Mortgages & Creative Financing

Investors, Should You Be Paying Mortgage Points?

Expertise: Mortgages & Creative Financing
21 Articles Written

Mortgage points, known as discount points or “buying down the rate,” are fees paid at closing to a lender to reduce the interest rate and lower your monthly mortgage payment. Generally, one point costs 1 percent of your mortgage amount. The more points you buy, the lower the rate on your loan and the lower your payment. 

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And what investor doesn’t like having lower expenses and more cash in their pocket? 

Know When to Pay Points

In theory, the longer you plan to own the property, paying more points up front helps you save on interest over the life of the loan. Conversely, paying upfront points is expensive and slows your velocity of money.  

Let me explain.

Let’s say you purchase a $125,000 property, with 20 percent down, on a fixed rate 30-year mortgage. Here is how your costs, savings, and opportunity costs would look for buying down one and two points.

In both rate buydown scenarios, the savings at the 10-year and 30-year mark is nothing to sneeze at. If the property was your primary home, you would consider the savings involved especially if the loan amount was larger.  

However, this home is not our primary, rather an investment property and the debt is outsourced to the tenant. So, let’s look at the opportunity cost of paying this upfront fee.

Related: How to Land the Best Possible Mortgage Rates

As long as the property cash flows well (if it doesn’t, let’s have a convo on why you are buying it!), you would actually make a better return investing the money you would use to buy down the rate. In this case, investing the fee to buy down the rate at 8 percent compounded annually would yield multiples over your savings (and you could certainly do better than an 8 percent return). 

Decide What’s Right for You


To reach a decision about paying points to lower your mortgage rate on your investment property, do the following.

  1. Calculate the cost of buying down the rate
  2. Calculate the principal and interest payment for the respective APRs
  3. Do the math (see above) to calculate how many months it takes you to break even 
    • Fees cost / Monthly savings = Number of months to break even
  4. Calculate your opportunity cost between paying the fee cost and investing the fee cost

There are additional considerations to paying points:

  • If you use FHA financing, buying down the rate doesn’t get you out of carrying primary mortgage insurance. Run the numbers both ways to understand which is better—buying down the rate or the PMI
  • If you use adjustable rate financing, buying down the rate generally only applies to the loan’s interest rate in the loan’s fixed-rate period. (Therefore, it doesn’t do much good when the rate starts to adjust.)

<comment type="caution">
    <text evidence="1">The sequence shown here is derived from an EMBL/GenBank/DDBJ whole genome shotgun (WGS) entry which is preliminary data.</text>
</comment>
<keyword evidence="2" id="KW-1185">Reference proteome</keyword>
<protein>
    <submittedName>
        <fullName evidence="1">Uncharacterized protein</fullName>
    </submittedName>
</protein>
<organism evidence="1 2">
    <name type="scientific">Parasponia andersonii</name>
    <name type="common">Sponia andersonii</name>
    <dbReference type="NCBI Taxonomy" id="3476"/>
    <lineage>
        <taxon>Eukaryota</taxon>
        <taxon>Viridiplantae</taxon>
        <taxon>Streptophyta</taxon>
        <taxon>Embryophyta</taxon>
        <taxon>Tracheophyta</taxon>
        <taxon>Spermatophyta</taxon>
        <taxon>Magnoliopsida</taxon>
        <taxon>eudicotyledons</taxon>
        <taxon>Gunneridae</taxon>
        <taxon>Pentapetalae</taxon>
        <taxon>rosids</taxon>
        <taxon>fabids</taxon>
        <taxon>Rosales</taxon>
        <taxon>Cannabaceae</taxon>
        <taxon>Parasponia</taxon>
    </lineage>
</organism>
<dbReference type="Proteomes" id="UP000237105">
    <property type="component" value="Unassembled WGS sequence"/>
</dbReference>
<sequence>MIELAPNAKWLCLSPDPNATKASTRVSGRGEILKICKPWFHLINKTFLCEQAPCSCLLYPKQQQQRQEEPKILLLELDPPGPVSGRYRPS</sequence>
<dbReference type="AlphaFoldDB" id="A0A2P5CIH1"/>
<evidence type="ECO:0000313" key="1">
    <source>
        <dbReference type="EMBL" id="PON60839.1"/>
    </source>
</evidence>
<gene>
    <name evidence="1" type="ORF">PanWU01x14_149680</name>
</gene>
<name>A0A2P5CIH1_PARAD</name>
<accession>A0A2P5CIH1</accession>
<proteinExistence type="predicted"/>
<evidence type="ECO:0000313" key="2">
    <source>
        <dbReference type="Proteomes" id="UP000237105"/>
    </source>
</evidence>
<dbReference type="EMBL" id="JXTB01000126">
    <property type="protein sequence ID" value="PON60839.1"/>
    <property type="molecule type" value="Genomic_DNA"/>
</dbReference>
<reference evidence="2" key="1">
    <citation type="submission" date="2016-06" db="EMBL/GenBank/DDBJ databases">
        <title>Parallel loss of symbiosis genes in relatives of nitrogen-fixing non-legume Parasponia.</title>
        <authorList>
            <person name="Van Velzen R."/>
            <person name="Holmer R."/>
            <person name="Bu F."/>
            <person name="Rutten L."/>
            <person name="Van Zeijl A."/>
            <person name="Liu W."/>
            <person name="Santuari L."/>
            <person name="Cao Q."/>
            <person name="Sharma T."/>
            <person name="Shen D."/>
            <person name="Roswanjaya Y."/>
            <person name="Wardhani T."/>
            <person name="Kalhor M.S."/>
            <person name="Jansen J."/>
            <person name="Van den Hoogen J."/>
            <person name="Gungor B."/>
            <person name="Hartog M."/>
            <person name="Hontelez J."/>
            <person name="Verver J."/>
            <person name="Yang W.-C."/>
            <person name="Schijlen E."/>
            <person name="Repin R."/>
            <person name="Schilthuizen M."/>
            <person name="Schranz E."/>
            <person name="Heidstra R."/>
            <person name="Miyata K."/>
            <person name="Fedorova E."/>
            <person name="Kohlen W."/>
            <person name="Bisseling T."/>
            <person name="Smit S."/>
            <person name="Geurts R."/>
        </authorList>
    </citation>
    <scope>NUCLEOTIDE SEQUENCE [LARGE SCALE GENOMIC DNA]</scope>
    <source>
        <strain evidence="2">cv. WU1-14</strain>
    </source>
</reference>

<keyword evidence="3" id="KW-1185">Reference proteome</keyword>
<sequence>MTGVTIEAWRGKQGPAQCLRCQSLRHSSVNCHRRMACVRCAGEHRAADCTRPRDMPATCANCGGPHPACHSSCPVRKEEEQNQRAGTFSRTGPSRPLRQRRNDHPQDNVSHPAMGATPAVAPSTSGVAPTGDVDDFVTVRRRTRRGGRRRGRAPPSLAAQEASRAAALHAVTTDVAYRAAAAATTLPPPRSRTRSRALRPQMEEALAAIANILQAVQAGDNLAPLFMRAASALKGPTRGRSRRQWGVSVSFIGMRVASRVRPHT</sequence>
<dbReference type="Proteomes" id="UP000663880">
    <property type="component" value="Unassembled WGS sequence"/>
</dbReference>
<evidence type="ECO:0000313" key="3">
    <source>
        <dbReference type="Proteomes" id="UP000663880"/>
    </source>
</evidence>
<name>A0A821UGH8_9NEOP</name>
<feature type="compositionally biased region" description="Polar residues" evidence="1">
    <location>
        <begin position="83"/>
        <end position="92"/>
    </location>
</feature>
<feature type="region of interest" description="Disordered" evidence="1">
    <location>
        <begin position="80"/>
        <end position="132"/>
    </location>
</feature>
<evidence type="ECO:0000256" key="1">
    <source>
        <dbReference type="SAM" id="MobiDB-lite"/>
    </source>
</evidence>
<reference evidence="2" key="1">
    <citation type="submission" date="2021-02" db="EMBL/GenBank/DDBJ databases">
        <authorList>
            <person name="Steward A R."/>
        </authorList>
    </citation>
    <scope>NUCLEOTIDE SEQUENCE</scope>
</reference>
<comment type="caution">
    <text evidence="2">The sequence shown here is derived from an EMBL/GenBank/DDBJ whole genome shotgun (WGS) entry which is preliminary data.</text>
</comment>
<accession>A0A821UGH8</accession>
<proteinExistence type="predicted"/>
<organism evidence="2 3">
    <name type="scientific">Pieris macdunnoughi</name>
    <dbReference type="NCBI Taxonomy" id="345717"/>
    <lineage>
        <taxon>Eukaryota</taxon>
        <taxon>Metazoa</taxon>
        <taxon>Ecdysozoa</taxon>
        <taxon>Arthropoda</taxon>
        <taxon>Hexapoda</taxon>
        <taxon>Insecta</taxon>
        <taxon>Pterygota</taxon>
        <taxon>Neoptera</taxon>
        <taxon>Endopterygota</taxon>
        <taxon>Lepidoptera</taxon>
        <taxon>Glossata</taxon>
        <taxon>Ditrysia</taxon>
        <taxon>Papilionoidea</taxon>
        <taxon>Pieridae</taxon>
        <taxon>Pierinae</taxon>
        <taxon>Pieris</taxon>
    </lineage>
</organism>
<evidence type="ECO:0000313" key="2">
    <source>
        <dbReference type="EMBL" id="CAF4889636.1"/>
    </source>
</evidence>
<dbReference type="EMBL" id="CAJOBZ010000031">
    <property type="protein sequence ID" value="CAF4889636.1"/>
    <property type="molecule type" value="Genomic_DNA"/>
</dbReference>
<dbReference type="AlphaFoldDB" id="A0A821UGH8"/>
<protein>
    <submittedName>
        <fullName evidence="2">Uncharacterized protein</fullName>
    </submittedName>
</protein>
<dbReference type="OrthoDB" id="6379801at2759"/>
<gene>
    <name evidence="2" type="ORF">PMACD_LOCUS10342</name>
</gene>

Related: 4 Popular Mortgage Programs for First-Time Home Buyers


In the end, under certain circumstances‚ paying points on your loan could save you money if you plan to own the property past the break-even point and are in a fixed-rate mortgage. However, a savvy investor will always ask what the opportunity cost of spending the fees upfront to buy down the interest rate and what return on investment you could you generate in the future.

Do you pay mortgage points—why or why not?

Share with a comment below!

Whitney is a real estate investor and personal finance trainer whose vision is to launch 10,000 families on the path toward financial independence. After purchasing her first rental in 2002, and hi...
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    Whitney Hutten Rental Property Investor from Boulder, CO
    Replied 2 months ago
    Hi All, It appears the tables are not formatted well on the web version and completely eliminated on the mobile version. For your ease, here is a link to a PDF of the tables for the scenario. Happy investing!
    Michael P. Lindekugel Real Estate Broker from Seattle, WA
    Replied 2 months ago
    the article needs some clarification. discount points are related to buying down the interest rate. points be loan fees not associated with buying down the interest rate. there may be combination of stated points and fees. The important thing to remember is any money paid up front for obtaining a loan is pre paid interest. this does not include money going to third parties such as appraisals or title insurance. any money to the lender up front is pre paid interest. that money can have many different labels - points, underwriting fee, loan fee, document fee, etc. it is all pre paid interest. when you are evaluating several loan programs with a mix of interest rates, points, fees then you need to calculate the effective interest rate for each loan program to compare apples to apples. the effective interest rate converts in the points, fees, costs and other non interest rate finance charges into an interest rate. the effective interest is the true cost of borrowing. effective interest rate is a business school term and is same as Internal Rate or Return. the mortgage industry term is annual percentage rate or APR. there are not exactly the same. how APR is calculated is governed by TILA and MDIA. As Whitney pointed out you need to review the effective interest rate or APR as well as the different cash flow scenarios with your expected hold time. be careful with internet calculators. i find many have calculus mistakes. this is the best website for financial calculators.
    Whitney Hutten Rental Property Investor from Boulder, CO
    Replied 2 months ago
    Thank you, Michael. Agreed! Not all online calculators are created equal :)
    Marshall Martinez Lender from Portland, OR
    Replied about 2 months ago
    Wouldn't the points paid be based on the loan amount ($100,000) rather than the purchase price ($125,000)? One point would cost $1,000 and two at $2,000.